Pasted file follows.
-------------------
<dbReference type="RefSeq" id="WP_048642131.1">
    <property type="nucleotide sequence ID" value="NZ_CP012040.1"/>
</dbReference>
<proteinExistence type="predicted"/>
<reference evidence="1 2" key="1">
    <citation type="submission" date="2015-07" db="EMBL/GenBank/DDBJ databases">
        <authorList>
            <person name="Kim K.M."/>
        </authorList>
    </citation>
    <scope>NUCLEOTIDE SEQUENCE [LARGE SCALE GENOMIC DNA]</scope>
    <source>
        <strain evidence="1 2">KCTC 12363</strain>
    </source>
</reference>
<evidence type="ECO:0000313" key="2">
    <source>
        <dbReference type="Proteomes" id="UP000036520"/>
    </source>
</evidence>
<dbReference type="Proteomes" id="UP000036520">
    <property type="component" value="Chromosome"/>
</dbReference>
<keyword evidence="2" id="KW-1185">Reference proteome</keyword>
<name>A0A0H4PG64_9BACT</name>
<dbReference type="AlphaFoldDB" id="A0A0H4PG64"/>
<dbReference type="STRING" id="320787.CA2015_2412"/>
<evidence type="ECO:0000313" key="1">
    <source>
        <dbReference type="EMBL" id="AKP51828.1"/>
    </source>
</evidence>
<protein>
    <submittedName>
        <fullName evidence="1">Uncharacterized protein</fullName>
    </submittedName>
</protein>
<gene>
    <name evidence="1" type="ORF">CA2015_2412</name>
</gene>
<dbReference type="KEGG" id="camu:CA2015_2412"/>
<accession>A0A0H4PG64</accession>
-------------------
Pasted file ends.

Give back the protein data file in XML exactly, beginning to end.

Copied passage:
<dbReference type="RefSeq" id="WP_048642131.1">
    <property type="nucleotide sequence ID" value="NZ_CP012040.1"/>
</dbReference>
<proteinExistence type="predicted"/>
<reference evidence="1 2" key="1">
    <citation type="submission" date="2015-07" db="EMBL/GenBank/DDBJ databases">
        <authorList>
            <person name="Kim K.M."/>
        </authorList>
    </citation>
    <scope>NUCLEOTIDE SEQUENCE [LARGE SCALE GENOMIC DNA]</scope>
    <source>
        <strain evidence="1 2">KCTC 12363</strain>
    </source>
</reference>
<evidence type="ECO:0000313" key="2">
    <source>
        <dbReference type="Proteomes" id="UP000036520"/>
    </source>
</evidence>
<dbReference type="Proteomes" id="UP000036520">
    <property type="component" value="Chromosome"/>
</dbReference>
<keyword evidence="2" id="KW-1185">Reference proteome</keyword>
<name>A0A0H4PG64_9BACT</name>
<dbReference type="AlphaFoldDB" id="A0A0H4PG64"/>
<dbReference type="STRING" id="320787.CA2015_2412"/>
<evidence type="ECO:0000313" key="1">
    <source>
        <dbReference type="EMBL" id="AKP51828.1"/>
    </source>
</evidence>
<protein>
    <submittedName>
        <fullName evidence="1">Uncharacterized protein</fullName>
    </submittedName>
</protein>
<gene>
    <name evidence="1" type="ORF">CA2015_2412</name>
</gene>
<dbReference type="KEGG" id="camu:CA2015_2412"/>
<accession>A0A0H4PG64</accession>